COVID-19: Implications for the Global Economy

COVID-19 has created a major and lasting impact on the global economy. Experts on five of the world’s major economies—the United States, Brazil, Russia, India, and China — discussed the uneven economic shock of the global pandemic, as well as how these economies might recover in the coming years.

Natalia Volchkova, Assistant Professor and Policy Director, Center for Economic and Financial Research, New Economic School, Moscow

  • Presented on the COVID-19 pandemic response in Eastern Europe. Much like other countries, the Russian fiscal response to the pandemic reproduced existing patterns of fiscal relationships between the state, economy, and society. For example, economic stimulus policies more easily reached families with children because of existing networks.

Monica DeBolle, Adjunct Lecturer, Latin American Studies Program, Johns Hopkins School of Advanced International Studies

  • Expounded on the varied responses in Latin America to combat the COVID-19 pandemic. The pandemic was met with a lack of preparation though the warning signs were available. Vulnerable segments of the population have been hit the hardest by the pandemic. There is not a clear path to policy making both on the health and economic front. To address increasing inequality during this time, several countries are considering and/or bolstering their emergency basic income programs such as in Ecuador, Chile, and Brazil.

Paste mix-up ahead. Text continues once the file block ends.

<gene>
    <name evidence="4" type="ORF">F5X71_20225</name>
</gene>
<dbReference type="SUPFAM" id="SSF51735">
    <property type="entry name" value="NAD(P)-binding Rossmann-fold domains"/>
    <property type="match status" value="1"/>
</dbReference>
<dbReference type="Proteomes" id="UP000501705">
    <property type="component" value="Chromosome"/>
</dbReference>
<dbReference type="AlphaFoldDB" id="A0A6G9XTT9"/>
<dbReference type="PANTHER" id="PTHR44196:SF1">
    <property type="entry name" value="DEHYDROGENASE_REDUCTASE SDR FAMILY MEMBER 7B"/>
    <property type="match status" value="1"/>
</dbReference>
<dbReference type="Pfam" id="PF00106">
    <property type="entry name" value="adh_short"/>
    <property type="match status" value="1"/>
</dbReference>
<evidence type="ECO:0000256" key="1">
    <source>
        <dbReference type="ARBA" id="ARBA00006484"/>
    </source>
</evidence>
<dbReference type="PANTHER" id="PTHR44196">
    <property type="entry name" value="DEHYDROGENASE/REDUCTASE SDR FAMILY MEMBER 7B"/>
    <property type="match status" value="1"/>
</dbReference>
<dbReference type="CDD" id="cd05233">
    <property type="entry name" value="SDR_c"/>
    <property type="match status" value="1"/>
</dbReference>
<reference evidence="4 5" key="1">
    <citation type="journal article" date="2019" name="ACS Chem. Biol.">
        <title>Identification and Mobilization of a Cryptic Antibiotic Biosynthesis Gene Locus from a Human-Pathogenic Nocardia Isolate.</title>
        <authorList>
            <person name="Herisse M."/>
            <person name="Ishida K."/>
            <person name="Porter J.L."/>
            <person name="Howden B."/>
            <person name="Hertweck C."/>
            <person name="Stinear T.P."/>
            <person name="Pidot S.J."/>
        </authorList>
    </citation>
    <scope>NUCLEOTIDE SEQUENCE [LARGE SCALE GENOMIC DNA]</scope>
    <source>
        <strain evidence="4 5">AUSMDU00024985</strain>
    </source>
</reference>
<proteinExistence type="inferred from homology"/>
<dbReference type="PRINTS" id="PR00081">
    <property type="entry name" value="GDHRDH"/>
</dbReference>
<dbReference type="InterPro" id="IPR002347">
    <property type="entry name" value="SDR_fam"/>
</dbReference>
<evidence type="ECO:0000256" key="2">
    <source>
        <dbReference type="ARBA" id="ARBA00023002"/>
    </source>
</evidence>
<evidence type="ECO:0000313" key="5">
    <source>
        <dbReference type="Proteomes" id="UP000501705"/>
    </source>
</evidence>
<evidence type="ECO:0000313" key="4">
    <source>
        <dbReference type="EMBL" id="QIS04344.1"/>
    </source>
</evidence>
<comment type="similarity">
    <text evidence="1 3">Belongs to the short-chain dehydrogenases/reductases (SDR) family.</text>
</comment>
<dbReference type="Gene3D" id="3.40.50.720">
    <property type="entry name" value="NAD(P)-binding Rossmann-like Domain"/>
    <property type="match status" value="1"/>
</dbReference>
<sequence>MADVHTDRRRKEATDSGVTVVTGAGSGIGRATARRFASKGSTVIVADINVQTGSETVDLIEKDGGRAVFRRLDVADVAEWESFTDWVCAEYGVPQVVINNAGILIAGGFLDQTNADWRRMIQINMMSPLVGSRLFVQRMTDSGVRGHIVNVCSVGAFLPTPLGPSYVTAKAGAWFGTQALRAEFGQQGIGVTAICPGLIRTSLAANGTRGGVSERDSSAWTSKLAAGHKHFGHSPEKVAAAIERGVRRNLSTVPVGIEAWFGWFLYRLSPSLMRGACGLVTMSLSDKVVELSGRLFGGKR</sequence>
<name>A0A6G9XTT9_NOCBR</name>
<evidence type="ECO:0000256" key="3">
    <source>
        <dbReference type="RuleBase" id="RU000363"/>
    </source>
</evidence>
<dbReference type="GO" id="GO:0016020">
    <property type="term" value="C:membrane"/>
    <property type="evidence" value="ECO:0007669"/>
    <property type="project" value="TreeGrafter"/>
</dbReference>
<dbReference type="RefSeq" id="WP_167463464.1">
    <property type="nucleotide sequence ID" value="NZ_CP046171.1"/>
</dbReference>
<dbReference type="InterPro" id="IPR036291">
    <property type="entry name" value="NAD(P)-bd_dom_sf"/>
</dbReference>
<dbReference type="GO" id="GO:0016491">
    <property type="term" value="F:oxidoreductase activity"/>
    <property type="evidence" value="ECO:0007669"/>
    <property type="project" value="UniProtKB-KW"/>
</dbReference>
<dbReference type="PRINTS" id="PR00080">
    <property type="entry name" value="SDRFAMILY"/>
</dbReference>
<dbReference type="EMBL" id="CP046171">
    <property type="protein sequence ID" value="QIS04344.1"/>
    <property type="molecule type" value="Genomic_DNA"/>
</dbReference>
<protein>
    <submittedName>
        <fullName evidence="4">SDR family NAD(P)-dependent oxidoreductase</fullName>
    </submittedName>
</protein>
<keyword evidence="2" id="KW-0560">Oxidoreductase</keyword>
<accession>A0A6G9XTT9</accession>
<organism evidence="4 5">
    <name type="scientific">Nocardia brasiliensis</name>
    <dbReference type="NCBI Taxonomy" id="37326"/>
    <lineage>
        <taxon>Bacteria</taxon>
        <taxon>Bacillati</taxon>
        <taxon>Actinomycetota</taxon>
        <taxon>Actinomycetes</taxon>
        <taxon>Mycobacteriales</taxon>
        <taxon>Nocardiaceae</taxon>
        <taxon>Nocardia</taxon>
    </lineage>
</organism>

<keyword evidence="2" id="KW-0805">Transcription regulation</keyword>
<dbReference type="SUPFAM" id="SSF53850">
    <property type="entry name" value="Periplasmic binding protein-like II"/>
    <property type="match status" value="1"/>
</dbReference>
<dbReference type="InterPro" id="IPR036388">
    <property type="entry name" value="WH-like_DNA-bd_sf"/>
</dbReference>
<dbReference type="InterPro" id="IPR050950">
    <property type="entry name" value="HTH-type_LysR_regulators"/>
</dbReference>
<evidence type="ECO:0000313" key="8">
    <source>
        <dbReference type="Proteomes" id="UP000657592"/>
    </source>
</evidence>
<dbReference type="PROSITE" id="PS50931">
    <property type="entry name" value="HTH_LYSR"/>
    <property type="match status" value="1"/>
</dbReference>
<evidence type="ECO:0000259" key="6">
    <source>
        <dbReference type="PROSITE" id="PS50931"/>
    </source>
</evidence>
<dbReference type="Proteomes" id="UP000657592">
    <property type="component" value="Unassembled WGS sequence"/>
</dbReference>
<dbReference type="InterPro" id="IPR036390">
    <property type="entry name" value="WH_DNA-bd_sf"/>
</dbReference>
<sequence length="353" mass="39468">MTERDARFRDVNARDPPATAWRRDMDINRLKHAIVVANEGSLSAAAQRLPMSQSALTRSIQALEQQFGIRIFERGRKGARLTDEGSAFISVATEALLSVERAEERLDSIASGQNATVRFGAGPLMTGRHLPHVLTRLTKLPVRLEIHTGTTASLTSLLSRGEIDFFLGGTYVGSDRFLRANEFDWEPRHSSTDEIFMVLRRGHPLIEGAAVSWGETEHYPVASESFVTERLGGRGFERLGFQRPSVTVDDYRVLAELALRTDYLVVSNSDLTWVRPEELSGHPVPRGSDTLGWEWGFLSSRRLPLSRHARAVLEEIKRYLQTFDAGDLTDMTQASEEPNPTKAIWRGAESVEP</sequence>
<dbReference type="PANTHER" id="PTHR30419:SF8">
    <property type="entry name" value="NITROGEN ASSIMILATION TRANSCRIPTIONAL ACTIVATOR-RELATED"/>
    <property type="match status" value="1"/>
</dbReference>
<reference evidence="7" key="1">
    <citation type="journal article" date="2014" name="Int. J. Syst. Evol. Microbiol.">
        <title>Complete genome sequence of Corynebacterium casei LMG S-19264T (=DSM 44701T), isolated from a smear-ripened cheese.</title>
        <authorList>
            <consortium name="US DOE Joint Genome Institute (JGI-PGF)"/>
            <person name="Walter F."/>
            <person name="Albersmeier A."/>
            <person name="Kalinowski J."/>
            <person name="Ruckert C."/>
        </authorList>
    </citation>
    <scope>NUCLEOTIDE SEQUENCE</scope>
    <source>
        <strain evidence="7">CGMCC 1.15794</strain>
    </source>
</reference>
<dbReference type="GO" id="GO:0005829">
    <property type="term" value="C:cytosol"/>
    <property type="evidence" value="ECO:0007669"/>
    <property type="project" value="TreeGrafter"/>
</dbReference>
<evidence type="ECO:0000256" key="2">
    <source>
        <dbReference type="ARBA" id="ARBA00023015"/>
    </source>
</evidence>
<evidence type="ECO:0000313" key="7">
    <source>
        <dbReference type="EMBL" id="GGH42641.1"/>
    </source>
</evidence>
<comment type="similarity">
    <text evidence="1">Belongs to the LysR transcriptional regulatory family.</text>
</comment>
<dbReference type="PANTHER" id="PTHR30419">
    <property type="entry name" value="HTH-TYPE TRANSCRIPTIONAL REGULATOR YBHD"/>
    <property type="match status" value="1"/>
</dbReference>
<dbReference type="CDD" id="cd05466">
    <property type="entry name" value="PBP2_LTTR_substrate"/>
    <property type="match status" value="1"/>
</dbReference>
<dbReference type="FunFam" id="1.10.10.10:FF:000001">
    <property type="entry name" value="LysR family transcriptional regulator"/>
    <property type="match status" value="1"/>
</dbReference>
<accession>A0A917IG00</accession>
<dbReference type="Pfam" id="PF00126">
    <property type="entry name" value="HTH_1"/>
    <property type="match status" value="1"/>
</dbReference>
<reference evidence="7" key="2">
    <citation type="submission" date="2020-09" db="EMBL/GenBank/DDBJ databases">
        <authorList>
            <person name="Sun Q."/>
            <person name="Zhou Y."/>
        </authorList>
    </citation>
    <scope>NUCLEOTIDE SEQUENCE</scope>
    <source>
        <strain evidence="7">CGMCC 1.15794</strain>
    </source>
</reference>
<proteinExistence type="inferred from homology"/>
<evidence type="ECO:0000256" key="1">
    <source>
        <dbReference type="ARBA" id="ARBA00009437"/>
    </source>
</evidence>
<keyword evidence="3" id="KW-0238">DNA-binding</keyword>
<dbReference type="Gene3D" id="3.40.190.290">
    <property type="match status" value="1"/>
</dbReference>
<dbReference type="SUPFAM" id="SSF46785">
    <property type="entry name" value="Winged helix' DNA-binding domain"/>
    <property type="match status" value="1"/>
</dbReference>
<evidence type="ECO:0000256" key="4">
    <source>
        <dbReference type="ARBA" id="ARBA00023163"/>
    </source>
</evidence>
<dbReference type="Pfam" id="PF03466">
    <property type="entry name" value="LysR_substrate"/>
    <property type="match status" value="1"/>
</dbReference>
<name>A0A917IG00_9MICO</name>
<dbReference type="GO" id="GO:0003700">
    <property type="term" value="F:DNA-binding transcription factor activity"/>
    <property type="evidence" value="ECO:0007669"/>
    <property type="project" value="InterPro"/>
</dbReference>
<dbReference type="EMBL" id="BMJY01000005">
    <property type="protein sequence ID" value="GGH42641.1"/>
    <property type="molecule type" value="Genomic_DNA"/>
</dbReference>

Prithwiraj Choudhary, Lumry Family Associate Professor of Business Administration, Harvard Business School

  • Provided insight on remote work and geography of work research focusing on trends in the United States and India. There is a difference between work-from-home that predates the COVID-19 pandemic and the emerging work-from-anywhere trend. With work-from-home you are still visiting a physical office at least three times a week. With work-from-anywhere, which is what the U.S. patent office did starting in 2012, there are no constraints on location and no requirement to come back to a physical office.

Willy Shih, Robert and Jane Cizik Professor of Management Practice in Business Administration, Harvard Business School

  • Addressed the interdependence of economies and the global supply chain. The global reliance on China for products such as personal protective equipment and pharmaceuticals was made center by the pandemic. Many countries are now leading talks about diversification of the supply chain to a China plus one or more model. China’s manufacturing sector has recovered quickly. It is yet to be seen what will be the results of the global demand shortfalls.

Rawi Abdelal, Herbert F. Johnson Professor of International Management, Harvard Business School; Director, Davis Center

Co-sponsored by the Harvard China Health Partnership, Davis Center for Russian and Eurasian Studies, Fairbank Center for Chinese Studies, David Rockefeller Center for Latin American Studies, and the Lakshmi Mittal and Family South Asia Institute.

– A recording of the event is available here.